Gunda Stewart by her kiln, British Columbia, Canada.Gunda Stewart always dreamed of being a potter. Today, she makes pottery in a studio framed by the Purcell and Selkirk Mountains seven kilometers outside Canyon, British Columbia. Stewart’s acreage, with its massive cedar and fruit trees, and vegetable and herb gardens, is idyllic; a long and winding road leads to this place of pin-drop quietness.

Sitting in her studio, looking out onto the lush garden, one would never guess that Stewart had been poor in her life. The tenacity that kept Stewart going to get to where she is today isn’t apparent to the casual visitor to her showroom or booth at the farmers market. Dreaming of surviving on pottery sales is one thing, the resolve to give up everything to do it, is quite another. Stewart is an example to many that if you want something bad enough, eventually through sheer doggedness, you can make it happen.

Stewart took her first class in clay at a community arts center in Vancouver. Like other young moms, it gave her a chance “to go out, to be on my own, to be creative.” She enrolled in the Vancouver School of Art in 1976, where she studied under Tam Irving for the next four years.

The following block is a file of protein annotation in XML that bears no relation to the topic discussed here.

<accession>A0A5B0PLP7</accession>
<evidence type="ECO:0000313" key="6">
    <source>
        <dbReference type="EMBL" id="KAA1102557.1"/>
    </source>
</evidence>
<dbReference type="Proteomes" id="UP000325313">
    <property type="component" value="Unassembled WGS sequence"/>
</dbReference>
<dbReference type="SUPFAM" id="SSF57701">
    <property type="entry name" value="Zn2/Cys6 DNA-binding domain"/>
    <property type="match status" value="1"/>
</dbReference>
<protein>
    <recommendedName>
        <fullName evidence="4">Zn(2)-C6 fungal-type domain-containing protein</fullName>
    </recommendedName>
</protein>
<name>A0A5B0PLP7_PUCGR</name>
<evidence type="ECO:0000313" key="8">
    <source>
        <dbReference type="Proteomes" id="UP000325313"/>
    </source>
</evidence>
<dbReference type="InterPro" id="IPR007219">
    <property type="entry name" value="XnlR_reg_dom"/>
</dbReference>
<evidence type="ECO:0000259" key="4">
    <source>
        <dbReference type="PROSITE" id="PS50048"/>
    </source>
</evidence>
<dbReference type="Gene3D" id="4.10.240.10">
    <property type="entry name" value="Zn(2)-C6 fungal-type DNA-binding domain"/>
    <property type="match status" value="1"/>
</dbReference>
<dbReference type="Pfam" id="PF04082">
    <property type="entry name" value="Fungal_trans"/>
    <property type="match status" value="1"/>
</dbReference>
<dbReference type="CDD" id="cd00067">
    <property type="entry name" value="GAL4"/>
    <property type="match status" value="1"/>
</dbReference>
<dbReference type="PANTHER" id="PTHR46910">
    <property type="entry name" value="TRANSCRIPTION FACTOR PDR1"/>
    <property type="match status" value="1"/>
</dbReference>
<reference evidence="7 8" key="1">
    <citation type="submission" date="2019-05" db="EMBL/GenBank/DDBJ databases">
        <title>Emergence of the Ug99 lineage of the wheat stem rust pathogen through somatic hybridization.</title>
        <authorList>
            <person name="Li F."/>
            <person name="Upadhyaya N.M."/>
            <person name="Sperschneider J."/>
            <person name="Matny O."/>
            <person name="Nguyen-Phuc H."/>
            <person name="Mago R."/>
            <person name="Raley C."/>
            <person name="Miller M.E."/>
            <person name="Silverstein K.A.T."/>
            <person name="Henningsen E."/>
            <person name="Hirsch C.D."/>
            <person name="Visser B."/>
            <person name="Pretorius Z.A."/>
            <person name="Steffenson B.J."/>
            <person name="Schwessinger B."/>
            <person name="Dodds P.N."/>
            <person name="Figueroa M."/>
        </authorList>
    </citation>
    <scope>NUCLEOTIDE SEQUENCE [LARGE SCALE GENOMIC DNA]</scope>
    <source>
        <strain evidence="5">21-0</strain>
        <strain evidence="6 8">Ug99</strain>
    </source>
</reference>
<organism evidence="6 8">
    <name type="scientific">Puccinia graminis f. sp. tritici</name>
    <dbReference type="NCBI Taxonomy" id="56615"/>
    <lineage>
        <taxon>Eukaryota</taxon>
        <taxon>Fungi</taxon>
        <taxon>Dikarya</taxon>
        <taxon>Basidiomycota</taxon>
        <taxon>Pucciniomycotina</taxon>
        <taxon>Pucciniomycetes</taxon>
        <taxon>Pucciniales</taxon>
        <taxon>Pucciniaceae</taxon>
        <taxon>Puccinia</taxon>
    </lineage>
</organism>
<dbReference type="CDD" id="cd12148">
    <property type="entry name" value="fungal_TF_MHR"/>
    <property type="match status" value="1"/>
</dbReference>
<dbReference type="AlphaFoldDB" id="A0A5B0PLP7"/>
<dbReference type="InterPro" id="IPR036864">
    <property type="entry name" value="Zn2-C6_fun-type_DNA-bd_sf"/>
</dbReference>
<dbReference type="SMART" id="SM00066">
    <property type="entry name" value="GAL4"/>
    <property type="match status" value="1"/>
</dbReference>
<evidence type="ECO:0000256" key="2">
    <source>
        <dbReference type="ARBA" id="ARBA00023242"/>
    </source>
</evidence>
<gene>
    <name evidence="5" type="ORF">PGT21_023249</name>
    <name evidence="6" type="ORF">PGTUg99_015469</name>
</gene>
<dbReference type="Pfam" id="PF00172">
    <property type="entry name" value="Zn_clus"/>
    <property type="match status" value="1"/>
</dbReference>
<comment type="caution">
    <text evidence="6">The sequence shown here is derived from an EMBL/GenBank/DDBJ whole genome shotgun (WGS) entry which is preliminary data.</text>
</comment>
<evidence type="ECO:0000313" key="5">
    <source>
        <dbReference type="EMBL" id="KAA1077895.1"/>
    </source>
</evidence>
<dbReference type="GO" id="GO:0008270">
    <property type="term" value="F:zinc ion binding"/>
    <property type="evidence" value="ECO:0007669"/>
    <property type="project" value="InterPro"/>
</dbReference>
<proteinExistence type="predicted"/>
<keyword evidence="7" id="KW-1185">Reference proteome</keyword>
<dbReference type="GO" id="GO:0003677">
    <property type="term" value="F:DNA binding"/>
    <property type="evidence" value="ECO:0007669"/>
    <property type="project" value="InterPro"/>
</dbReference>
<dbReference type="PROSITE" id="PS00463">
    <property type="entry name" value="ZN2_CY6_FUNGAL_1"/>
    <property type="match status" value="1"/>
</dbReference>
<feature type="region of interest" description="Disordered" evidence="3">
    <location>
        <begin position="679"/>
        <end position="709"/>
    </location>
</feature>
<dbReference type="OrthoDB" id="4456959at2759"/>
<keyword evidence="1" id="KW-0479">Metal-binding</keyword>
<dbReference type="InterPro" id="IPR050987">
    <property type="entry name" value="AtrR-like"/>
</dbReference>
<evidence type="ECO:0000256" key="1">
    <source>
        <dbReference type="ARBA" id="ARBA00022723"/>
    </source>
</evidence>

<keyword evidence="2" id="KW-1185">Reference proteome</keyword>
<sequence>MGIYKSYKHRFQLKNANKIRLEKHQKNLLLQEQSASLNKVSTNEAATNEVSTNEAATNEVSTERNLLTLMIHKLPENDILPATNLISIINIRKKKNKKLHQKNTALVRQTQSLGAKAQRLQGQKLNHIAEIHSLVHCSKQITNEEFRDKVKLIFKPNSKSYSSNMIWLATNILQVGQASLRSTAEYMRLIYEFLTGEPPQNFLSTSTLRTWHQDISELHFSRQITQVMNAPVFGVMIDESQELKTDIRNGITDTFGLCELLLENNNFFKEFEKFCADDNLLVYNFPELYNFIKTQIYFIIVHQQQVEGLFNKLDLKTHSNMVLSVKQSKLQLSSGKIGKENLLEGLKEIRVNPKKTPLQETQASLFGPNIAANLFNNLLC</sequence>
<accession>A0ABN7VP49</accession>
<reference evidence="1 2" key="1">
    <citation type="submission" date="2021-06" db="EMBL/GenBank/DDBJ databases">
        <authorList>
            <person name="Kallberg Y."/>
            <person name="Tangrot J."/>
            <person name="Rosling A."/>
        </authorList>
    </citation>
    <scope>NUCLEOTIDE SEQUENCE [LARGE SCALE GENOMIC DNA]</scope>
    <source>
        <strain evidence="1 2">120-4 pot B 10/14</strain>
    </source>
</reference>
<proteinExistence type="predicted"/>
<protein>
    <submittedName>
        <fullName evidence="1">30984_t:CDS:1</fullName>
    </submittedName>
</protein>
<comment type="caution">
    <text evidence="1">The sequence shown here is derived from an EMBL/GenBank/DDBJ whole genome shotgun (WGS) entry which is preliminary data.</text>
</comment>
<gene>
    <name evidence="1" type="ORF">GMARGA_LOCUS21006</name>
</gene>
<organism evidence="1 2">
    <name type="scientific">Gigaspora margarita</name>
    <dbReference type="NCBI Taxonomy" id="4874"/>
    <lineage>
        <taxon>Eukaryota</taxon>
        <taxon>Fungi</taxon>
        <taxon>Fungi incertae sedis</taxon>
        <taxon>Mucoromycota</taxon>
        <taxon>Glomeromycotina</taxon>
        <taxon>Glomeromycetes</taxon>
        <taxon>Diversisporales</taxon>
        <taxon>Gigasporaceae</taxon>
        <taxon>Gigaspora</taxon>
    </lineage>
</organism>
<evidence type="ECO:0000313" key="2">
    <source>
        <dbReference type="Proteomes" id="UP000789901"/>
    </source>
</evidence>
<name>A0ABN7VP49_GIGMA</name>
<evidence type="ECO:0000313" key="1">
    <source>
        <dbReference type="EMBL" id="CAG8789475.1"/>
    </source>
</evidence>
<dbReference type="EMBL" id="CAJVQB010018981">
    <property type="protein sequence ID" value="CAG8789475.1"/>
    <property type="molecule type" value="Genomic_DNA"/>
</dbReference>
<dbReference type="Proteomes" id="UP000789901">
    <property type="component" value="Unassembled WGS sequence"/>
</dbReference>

“My main inspiration at that time was the whole Leach-Hamada-Yanagi school of thought, Stewart remembers. “I passionately loved the old Japanese kilns even though my work at the time was more Leach-directed functional ware.”

After studying at Vancouver School of Art, she ran her own studio in Vancouver, working part-time in a pottery shop to eke out a living. She was a single mom; it was worse than difficult. Her pragmatic side took over—Stewart put her pottery work on hold while she studied occupational therapy. For years, this career provided the financial stability she needed for her and her son, but it didn’t bring her the joy that working in clay did. At the time, she was able to spend only one evening a week working on her pottery. It was simply not enough!

In 1993, two things had a big impact on her: Stewart’s close friend was diagnosed with cancer, and Stewart took a trip to see her sister in Creston, British Columbia. Her friend's illness reminded Stewart of life’s brevity, and a result, she became determined to make necessary changes. While at her sister’s, she decided to leave the noisy city of Vancouver and attempt to create the life she longed for—a quiet life in the country supported by the sale of her pottery. It was a risky move, but it paid off. Today, Gunda Stewart is living her dream.

Read more